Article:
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March 2015 Archives

Child support nonpayment and Social Security

In some cases, a Texas custodial parent will be owed child support from a non-custodial parent who either simply fails to pay or falls significantly behind. If the paying parent is not working, it may be a good idea to determine whether he or she is receiving Social Security benefits. As it turns out, there are types of Social Security benefits that can be garnished to collect delinquencies.

Division of marital property in Texas

Texas divorce law presumes that property owned by married individuals is property of both husband and wife. Debts, too, if they were incurred while the parties were married, are presumed owed by both husband and wife. Texas is a community property state, but it may be possible in some cases to overcome these presumptions with clear and convincing evidence that the property in question should be categorized as separate.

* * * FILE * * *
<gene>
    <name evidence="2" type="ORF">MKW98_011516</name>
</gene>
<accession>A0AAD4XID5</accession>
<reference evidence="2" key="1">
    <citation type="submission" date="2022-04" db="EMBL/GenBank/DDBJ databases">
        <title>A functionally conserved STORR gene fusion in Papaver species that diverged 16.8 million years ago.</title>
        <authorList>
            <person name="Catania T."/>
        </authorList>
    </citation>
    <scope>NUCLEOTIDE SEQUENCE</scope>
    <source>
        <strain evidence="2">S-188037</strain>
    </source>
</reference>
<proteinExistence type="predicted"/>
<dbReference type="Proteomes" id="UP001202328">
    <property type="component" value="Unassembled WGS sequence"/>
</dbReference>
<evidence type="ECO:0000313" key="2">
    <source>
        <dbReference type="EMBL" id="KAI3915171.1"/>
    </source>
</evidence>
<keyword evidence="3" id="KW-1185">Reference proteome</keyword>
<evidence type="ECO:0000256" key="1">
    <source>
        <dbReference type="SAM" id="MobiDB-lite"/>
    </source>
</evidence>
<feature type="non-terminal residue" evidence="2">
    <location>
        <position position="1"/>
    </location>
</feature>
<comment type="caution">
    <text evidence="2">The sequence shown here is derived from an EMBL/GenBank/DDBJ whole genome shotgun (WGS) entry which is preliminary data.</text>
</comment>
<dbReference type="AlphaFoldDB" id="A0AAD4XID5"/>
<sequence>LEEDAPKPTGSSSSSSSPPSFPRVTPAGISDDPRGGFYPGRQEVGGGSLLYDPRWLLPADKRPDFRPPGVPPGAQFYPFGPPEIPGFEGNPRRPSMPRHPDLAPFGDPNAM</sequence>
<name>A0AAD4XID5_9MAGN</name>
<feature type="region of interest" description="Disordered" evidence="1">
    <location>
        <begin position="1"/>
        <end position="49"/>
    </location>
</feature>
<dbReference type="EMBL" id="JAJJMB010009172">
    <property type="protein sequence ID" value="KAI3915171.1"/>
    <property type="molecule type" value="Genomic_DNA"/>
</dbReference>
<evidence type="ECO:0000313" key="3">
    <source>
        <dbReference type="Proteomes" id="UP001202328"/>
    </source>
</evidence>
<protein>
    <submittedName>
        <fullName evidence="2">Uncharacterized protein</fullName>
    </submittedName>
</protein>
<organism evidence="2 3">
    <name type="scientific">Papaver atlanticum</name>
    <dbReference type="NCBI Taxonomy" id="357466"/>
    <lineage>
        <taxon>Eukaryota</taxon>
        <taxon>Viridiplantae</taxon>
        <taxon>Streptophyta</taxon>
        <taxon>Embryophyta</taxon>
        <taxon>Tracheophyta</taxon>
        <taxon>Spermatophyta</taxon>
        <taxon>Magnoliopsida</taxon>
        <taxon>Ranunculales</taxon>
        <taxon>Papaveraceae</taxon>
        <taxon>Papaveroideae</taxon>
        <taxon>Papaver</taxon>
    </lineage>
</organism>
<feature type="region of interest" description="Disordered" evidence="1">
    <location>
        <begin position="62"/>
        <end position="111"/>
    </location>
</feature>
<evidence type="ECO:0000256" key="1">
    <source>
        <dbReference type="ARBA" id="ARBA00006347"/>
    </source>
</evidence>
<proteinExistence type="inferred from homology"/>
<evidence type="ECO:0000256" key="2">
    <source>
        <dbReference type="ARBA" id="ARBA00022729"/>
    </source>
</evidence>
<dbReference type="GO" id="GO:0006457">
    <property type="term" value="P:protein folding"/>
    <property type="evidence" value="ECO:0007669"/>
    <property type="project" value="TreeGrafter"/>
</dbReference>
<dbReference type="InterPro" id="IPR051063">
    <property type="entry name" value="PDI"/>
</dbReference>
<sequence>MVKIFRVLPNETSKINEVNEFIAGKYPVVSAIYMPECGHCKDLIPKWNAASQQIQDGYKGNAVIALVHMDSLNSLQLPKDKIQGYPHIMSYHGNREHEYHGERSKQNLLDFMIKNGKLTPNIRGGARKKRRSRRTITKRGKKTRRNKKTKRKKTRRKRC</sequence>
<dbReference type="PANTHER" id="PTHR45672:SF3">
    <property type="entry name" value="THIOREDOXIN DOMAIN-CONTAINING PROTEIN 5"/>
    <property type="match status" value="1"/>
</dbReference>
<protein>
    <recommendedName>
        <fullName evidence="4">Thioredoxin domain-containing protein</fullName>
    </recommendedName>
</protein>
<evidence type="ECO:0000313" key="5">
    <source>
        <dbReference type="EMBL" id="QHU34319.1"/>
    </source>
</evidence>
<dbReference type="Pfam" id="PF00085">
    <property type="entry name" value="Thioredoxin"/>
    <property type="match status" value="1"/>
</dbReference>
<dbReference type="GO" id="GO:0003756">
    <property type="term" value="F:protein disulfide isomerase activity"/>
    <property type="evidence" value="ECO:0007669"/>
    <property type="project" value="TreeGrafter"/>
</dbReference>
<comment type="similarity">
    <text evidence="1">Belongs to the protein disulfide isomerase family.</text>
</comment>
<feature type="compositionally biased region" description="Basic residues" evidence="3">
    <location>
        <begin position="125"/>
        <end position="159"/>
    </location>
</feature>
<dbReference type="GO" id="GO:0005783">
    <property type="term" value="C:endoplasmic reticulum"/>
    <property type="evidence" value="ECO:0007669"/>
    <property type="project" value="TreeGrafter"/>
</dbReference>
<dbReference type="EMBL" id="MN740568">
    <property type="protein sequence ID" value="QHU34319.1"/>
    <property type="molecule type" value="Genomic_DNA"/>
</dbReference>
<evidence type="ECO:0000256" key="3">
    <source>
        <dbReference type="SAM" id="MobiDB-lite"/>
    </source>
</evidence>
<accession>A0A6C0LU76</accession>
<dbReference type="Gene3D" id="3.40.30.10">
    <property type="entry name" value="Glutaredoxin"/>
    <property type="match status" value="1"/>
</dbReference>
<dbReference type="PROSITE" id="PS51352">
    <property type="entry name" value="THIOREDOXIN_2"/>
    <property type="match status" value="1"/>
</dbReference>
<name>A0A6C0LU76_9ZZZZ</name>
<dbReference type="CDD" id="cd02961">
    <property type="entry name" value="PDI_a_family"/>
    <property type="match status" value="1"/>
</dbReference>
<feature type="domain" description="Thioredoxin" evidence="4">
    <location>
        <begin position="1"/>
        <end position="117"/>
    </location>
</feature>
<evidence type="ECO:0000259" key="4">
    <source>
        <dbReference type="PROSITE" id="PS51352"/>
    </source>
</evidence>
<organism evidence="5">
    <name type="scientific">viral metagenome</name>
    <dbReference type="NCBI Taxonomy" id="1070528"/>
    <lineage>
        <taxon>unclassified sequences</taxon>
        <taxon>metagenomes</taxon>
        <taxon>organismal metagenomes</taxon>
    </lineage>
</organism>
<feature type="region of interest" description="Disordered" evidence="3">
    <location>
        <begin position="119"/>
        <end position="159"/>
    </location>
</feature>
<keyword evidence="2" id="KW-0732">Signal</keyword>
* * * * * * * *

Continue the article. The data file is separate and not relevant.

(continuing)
How child support is calculated in Texas

When a Texas couple divorces, it is likely that one parent will be responsible for making child support payments to the other parent. Child support is a legal financial responsibility that the courts use as a way to help a single parent provide financial balance for their children. Additionally, child support holds the noncustodial parent legally and financially responsible for their child.